Recruitment of study participants and serologic testing were effectuated only after ethical approval of the study protocol by Ethical review board of the Faculty of Medicine and Biomedical Sciences, University of Yaoundé I, Yaoundé, Cameroon. Administrative authorisations were obtained from the Regional Delegation for Health for the South Region and Director General of the Yaoundé University Teaching Hospital and The Centre Pasteur du Cameroun. All of our study participants were either English- or French-speaking. According to the language of choice (English or French), all participants were duly informed of the details of the study and were required to each sign a consent form after full understanding of the project. Children from 18 years and below needed approval from a parent or guardian to be enrolled into the study. A pre-structured questionnaire was completed for each participant and each was attributed a code for confidentiality and identification. Only those who gave an informed consent were enrolled in this study. All questionings, counselling and delivery of results were conducted in set-ups that guaranteed maximum privacy and all results were coded for confidentiality. The participants, as desired, were all informed of their HIV screening results after a post-test counselling. All HCV and/or HIV infected participants were referred to the nearest certified treatment centre for better management.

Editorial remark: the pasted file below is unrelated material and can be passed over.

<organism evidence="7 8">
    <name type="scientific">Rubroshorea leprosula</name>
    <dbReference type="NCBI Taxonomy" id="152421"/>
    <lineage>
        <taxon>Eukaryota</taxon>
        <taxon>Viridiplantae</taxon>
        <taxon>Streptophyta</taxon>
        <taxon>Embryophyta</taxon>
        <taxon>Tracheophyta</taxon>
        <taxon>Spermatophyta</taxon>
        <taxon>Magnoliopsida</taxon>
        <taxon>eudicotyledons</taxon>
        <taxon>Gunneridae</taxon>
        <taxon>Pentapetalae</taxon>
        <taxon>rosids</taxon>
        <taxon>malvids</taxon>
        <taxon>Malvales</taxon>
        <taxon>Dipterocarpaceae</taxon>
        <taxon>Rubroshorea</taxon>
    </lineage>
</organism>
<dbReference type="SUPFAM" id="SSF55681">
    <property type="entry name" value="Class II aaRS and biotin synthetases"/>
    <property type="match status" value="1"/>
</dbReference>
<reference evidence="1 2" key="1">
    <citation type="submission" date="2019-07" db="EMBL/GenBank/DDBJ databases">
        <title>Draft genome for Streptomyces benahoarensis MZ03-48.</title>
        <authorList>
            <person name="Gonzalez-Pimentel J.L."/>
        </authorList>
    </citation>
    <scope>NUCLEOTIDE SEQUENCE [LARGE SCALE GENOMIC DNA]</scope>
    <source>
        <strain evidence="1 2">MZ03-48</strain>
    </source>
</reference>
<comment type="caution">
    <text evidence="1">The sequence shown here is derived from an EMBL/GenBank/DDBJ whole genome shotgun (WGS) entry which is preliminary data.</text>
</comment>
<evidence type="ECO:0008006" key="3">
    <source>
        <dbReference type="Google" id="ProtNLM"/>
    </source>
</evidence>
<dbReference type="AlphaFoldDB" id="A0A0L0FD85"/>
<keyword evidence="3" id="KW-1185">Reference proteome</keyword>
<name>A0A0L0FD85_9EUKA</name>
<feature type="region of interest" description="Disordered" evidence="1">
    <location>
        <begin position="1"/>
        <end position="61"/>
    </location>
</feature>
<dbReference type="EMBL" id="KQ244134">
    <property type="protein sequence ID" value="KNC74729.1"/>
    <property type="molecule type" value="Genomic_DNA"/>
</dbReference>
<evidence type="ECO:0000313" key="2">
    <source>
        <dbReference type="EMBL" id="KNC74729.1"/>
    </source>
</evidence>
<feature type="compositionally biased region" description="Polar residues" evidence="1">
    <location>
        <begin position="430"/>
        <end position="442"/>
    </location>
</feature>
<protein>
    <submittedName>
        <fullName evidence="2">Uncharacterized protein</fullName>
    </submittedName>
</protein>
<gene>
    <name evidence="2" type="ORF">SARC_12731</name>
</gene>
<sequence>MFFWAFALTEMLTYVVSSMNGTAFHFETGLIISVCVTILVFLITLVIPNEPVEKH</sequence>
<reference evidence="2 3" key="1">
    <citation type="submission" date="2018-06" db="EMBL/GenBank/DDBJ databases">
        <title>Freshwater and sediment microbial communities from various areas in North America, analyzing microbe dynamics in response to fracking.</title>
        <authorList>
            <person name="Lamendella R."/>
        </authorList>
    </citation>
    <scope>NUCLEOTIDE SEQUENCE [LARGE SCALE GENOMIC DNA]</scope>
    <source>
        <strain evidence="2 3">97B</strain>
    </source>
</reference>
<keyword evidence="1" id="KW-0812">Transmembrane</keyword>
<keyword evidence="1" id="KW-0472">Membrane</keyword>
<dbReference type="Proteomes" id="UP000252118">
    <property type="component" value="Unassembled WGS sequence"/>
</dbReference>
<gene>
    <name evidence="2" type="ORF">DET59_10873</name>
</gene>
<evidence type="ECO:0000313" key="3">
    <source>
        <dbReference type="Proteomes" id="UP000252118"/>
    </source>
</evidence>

Funding

The process of sample collection to sample analysis was funded by the Viral Discovery Project and assisted by the Society for Women and AIDS in Africa (SWAA)—Cameroon.

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Authors’ Affiliations

(1)
Faculty of Medicine and Biomedical Sciences (FMBS), The University of Yaoundé I, Yaoundé, Cameroon
(2)
Yaoundé University Teaching Hospital (YUTH), Yaoundé, Cameroon
(3)
Society for Women and AIDS in Africa (SWAA), Yaoundé, Cameroon
(4)
Institute of Human Virology Nigeria, Abuja, Nigeria